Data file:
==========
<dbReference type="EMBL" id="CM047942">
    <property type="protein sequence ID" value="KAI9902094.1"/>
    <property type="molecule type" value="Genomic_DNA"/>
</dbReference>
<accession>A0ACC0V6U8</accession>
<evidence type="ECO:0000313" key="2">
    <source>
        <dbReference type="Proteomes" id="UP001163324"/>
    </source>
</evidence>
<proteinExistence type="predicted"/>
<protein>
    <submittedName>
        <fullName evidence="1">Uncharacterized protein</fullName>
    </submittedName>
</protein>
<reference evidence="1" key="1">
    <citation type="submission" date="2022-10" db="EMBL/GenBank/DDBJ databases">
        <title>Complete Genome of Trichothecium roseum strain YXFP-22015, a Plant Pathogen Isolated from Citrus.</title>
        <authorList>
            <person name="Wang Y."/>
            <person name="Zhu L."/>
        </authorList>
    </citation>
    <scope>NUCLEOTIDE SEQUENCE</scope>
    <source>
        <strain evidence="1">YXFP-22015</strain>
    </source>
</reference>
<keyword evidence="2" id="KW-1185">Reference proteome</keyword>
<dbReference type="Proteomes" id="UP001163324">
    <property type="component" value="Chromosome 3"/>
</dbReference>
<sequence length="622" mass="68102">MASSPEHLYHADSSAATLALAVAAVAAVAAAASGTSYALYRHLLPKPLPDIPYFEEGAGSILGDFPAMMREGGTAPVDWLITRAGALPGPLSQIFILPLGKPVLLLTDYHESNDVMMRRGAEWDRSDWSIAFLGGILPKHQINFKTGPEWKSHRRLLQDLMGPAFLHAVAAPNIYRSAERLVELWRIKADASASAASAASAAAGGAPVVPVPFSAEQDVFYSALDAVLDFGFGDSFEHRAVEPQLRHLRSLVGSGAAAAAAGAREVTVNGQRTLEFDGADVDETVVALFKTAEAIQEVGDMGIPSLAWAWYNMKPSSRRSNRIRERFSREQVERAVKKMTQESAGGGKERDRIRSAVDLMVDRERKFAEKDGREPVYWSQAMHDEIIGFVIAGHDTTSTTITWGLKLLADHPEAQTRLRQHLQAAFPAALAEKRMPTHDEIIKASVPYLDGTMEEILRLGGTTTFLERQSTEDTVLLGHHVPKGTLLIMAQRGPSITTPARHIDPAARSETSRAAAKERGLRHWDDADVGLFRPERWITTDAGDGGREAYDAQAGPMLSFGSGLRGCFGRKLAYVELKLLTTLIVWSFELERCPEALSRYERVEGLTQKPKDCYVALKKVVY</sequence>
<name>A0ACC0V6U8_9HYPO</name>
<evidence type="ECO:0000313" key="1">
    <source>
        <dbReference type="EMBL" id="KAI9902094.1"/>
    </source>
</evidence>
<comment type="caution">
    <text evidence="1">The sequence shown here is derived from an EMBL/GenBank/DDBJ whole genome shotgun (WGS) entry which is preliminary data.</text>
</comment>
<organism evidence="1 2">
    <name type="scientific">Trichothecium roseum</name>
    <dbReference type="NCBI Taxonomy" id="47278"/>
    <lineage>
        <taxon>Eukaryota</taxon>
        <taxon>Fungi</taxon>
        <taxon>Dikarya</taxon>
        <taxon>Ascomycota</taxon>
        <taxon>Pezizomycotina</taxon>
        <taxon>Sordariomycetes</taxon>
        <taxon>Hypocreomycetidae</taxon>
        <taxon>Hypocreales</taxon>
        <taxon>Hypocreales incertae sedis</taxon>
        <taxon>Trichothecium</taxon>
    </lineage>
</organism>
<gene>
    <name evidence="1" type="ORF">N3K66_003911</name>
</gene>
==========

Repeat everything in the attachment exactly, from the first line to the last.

<dbReference type="EMBL" id="CM047942">
    <property type="protein sequence ID" value="KAI9902094.1"/>
    <property type="molecule type" value="Genomic_DNA"/>
</dbReference>
<accession>A0ACC0V6U8</accession>
<evidence type="ECO:0000313" key="2">
    <source>
        <dbReference type="Proteomes" id="UP001163324"/>
    </source>
</evidence>
<proteinExistence type="predicted"/>
<protein>
    <submittedName>
        <fullName evidence="1">Uncharacterized protein</fullName>
    </submittedName>
</protein>
<reference evidence="1" key="1">
    <citation type="submission" date="2022-10" db="EMBL/GenBank/DDBJ databases">
        <title>Complete Genome of Trichothecium roseum strain YXFP-22015, a Plant Pathogen Isolated from Citrus.</title>
        <authorList>
            <person name="Wang Y."/>
            <person name="Zhu L."/>
        </authorList>
    </citation>
    <scope>NUCLEOTIDE SEQUENCE</scope>
    <source>
        <strain evidence="1">YXFP-22015</strain>
    </source>
</reference>
<keyword evidence="2" id="KW-1185">Reference proteome</keyword>
<dbReference type="Proteomes" id="UP001163324">
    <property type="component" value="Chromosome 3"/>
</dbReference>
<sequence length="622" mass="68102">MASSPEHLYHADSSAATLALAVAAVAAVAAAASGTSYALYRHLLPKPLPDIPYFEEGAGSILGDFPAMMREGGTAPVDWLITRAGALPGPLSQIFILPLGKPVLLLTDYHESNDVMMRRGAEWDRSDWSIAFLGGILPKHQINFKTGPEWKSHRRLLQDLMGPAFLHAVAAPNIYRSAERLVELWRIKADASASAASAASAAAGGAPVVPVPFSAEQDVFYSALDAVLDFGFGDSFEHRAVEPQLRHLRSLVGSGAAAAAAGAREVTVNGQRTLEFDGADVDETVVALFKTAEAIQEVGDMGIPSLAWAWYNMKPSSRRSNRIRERFSREQVERAVKKMTQESAGGGKERDRIRSAVDLMVDRERKFAEKDGREPVYWSQAMHDEIIGFVIAGHDTTSTTITWGLKLLADHPEAQTRLRQHLQAAFPAALAEKRMPTHDEIIKASVPYLDGTMEEILRLGGTTTFLERQSTEDTVLLGHHVPKGTLLIMAQRGPSITTPARHIDPAARSETSRAAAKERGLRHWDDADVGLFRPERWITTDAGDGGREAYDAQAGPMLSFGSGLRGCFGRKLAYVELKLLTTLIVWSFELERCPEALSRYERVEGLTQKPKDCYVALKKVVY</sequence>
<name>A0ACC0V6U8_9HYPO</name>
<evidence type="ECO:0000313" key="1">
    <source>
        <dbReference type="EMBL" id="KAI9902094.1"/>
    </source>
</evidence>
<comment type="caution">
    <text evidence="1">The sequence shown here is derived from an EMBL/GenBank/DDBJ whole genome shotgun (WGS) entry which is preliminary data.</text>
</comment>
<organism evidence="1 2">
    <name type="scientific">Trichothecium roseum</name>
    <dbReference type="NCBI Taxonomy" id="47278"/>
    <lineage>
        <taxon>Eukaryota</taxon>
        <taxon>Fungi</taxon>
        <taxon>Dikarya</taxon>
        <taxon>Ascomycota</taxon>
        <taxon>Pezizomycotina</taxon>
        <taxon>Sordariomycetes</taxon>
        <taxon>Hypocreomycetidae</taxon>
        <taxon>Hypocreales</taxon>
        <taxon>Hypocreales incertae sedis</taxon>
        <taxon>Trichothecium</taxon>
    </lineage>
</organism>
<gene>
    <name evidence="1" type="ORF">N3K66_003911</name>
</gene>